Georgia’s 2013 and 2014 games against Clemson were battles of fairly evenly-matched teams. Clemson won a tight game in 2013 as Tajh Boyd bested Aaron Murray in a contest of senior quarterbacks. Georgia’s dominant running game was the story in 2014 as Gurley and Chubb took over and blew open a close game. A secondary story of that 2014 was how both teams managed to replace Murray and Boyd. Georgia was positioned better in the short term with Hutson Mason, but it took one throw to realize that Clemson’s long term answer was a very special true freshman.

I was surprised but certainly also glad that Clemson didn’t stick with Watson in that game. We had our own experience breaking in a true freshman quarterback this season, and I’m sure Swinney had his own developmental plan for Watson in mind. It didn’t take long for Watson to win the starting job, and he came back from a knee injury to lead his team to consecutive national title games. He’s been an outstanding player and has to be in the discussion of the best players who never won the Heisman.

No one imagined after that 2014 game in Sanford Stadium that Georgia had run all over a team that would play for a national title the next year and win it just one one year later. I also doubt many expected the two programs to head in such different trajectories.

As Kirby Smart rebuilds the Georgia program, he knows that the team’s foundation is as important as the superstars. That realization is evident in the current recruiting class, especially on the offensive line. It’s true that Georgia also must keep top talent like Watson in state, but Georgia has had exceptional individuals like Stafford, Green, and Gurley with no titles to show for it. It’s the supporting cast that needs the most work, and it isn’t hard to imagine how much better even a true freshman like Eason would look having a target like Williams or a left tackle like Hyatt.

What we saw last night was an outstanding player in Watson that could push a program over the top as well as a program in a position to take full advantage when that player came along. Swinney did well to land a transformational player like Watson, but he’s a championship coach because the rest of the ingredients were in place and came together. Even Watson couldn’t do it alone, and it took a fleet of receivers like Williams, Renfrow, and Leggett making tough catches along with a line that largely held their own against Alabama’s standard pass rush to produce those magical fourth quarter drives.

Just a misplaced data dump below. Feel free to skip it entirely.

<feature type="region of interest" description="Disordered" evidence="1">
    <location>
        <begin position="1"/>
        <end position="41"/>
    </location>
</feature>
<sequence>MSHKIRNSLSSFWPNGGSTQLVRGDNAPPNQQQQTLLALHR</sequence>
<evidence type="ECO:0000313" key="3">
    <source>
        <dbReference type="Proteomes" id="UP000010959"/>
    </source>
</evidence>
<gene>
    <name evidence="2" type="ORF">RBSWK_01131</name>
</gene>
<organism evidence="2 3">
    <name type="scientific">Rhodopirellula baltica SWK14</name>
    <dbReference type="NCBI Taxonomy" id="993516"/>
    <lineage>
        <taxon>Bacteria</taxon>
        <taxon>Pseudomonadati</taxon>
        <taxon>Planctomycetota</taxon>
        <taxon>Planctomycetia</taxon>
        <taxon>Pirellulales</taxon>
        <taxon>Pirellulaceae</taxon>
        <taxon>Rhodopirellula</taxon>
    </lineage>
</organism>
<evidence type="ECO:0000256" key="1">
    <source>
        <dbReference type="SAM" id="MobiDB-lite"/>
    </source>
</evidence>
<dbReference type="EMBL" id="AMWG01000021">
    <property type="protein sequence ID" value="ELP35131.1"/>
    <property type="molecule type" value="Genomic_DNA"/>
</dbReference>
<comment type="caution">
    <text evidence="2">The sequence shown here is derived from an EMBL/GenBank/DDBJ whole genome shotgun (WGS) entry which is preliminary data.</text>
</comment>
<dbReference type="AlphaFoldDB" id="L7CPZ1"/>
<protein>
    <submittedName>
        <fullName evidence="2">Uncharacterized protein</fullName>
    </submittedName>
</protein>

Post Even the freaking bowl game is at noon

Sunday December 4, 2016

Georgia will face TCU in the Liberty Bowl in Memphis at noon on Friday, December 30. ESPN will televise the game. This matchup had been the consensus among most bowl projections since last weekend, and none of Saturday’s results did anything to change the placement of SEC teams.

Georgia is undefeated in three previous meetings with TCU. The most recent game occurred in Athens in 1998, and Georgia came away with a 38-10 victory.

TCU finished the regular season 6-6 overall and 4-5 in Big 12 conference play. Their wins include impressive blowouts against Baylor (66-22) and Texas (31-9), but they have no wins over ranked opponents. They have a couple of near-misses earlier in the season: Arkansas outlasted them 41-38 in 2OT, and Oklahoma outgunned them 52-46 on Oct. 1. They started the season ranked #13 and were still ranked #21 for that Oklahoma game, but they finished the season 3-4.

The Horned Frogs finished the 2015 season ranked #7 after an improbable comeback win over Oregon in the bowl game. They lost a large group of contributors from that team including QB Trevone Boykin and All-American WR Josh Doctson. Texas A&M transfer Kenny Hill leads the TCU offense, but he was injured against Texas. He came off the bench in the season finale against Kansas State but couldn’t kickstart a lackluster offense. You’d expect Hill to be a little healthier in time for the bowl. Hill and his replacement Foster Sawyer have gone back and forth since preseason, and TCU hasn’t been afraid to pull Hill when he’s struggled.